It was raining in Tel Aviv this morning. Raining over my Sukkah. It was the first rain of the year — in Israel, as you may know, there is no rain during the very long summer (it only rains during the very short winter). The rain was a sign that this year will be just like every other year: Rain that ruins the Sukkah is a tradition, much like snow that ruins Purim in Jerusalem.
Sukkot is my favorite holiday of the year, making me an exception. For most other Jews, Sukkot is, well, not as important. A few years ago, I mentioned an academic paper that examined the relative significance of Jewish holidays and showed how Israeli Jews and American Jews differ in their priorities. But, as you can see in the table below, in Israel, considering Sukkot one of the “most important” holidays of the year is not that rare, while in the U.S. it is:
Conspicuously, the authors of this paper did not include Yom Kippur in their survey and thus prevented us from getting the full picture. But there are other surveys with which we can see the full picture. In 2012, PRRI asked Jews in the U.S. “What is the most important Jewish holiday to you personally?” It did not include Sukkot in the survey, but it did include Yom Kippur. The results were as follows:
So, in this survey, Yom Kippur is more important than Passover and Hanukkah. In the previous survey, Passover and Hanukah are more important than Sukkot. Best case scenario: For most Jews, Sukkot is the fourth-ranking holiday, after Yom Kippur, Passover, Rosh Hashanah and Hanukah.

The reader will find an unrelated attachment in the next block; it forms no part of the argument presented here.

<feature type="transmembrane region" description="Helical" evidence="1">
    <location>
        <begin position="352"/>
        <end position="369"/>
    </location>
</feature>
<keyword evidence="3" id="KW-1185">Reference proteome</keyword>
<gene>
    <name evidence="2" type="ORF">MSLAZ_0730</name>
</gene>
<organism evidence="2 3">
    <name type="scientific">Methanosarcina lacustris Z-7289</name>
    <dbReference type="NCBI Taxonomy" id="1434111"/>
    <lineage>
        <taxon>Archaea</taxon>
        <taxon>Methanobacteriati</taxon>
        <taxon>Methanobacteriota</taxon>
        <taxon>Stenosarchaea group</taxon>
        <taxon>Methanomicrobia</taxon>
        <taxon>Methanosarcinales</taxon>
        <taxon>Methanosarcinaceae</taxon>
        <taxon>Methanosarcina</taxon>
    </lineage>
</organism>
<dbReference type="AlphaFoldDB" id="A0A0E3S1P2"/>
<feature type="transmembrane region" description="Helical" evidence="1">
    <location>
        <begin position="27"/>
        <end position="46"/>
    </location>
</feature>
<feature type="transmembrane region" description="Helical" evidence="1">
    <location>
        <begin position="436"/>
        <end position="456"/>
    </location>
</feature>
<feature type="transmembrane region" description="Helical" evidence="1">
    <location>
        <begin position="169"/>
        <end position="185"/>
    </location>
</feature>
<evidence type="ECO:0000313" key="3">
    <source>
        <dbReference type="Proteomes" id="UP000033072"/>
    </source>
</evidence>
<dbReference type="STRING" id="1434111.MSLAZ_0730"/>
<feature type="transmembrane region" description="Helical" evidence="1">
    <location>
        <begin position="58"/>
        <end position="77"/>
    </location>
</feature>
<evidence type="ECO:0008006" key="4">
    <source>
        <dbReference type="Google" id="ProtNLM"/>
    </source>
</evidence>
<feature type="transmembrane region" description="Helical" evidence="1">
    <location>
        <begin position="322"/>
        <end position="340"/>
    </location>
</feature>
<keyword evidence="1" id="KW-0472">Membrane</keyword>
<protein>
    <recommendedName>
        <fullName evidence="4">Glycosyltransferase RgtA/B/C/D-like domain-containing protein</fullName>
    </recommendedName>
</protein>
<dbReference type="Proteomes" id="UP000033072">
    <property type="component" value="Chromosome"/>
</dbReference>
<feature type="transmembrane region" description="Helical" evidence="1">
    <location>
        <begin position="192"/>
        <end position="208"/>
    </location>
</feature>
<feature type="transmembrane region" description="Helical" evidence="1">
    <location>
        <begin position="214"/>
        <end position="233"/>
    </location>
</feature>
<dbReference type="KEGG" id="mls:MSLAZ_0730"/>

Of course, there is a big difference between declaring a holiday to be one of the “three most important” holidays, and the “most important Jewish holiday to you personally.” The first question is one of assessment, of understanding the priorities of the Jewish people and their traditions. The second question is one of personal preference. For a child, the personal favorite can be Purim — because it’s a fun holiday for kids — even though he understands that Purim is not the most important holiday on the Jewish calendar.
Personal preferences change with time: As a child, I also liked Purim, but today I much prefer other holidays. Assessments of the general importance of a holiday also change with time, maybe not for a specific Jew, but surely for a new generation of Jews. One of the most striking findings of the PRRI survey concerned the generational differences regarding Hanukah and Yom Kippur. The survey found that “younger Jews are more than three times as likely as older Jews to say that Hanukkah is the most important Jewish holiday to them personally (20% vs. 6% respectively). They are also less likely to cite Yom Kippur (37% vs. 53% respectively).”
What about Sukkot? The argument I’d make to promote the status of this holiday is simple: Sukkot is the holiday of appropriate balance. It is the holiday that offers the most enticing combination of general importance and opportunity for personal affinity. It is, no doubt, an important holiday in our tradition, but it is also a fun holiday, if you care to celebrate it. Maybe it’s not as important as Yom Kippur. Maybe it’s not as fun (for kids) as Purim. But it’s just important enough and fun enough to both feel its significance and remain relaxed. Even when it’s raining.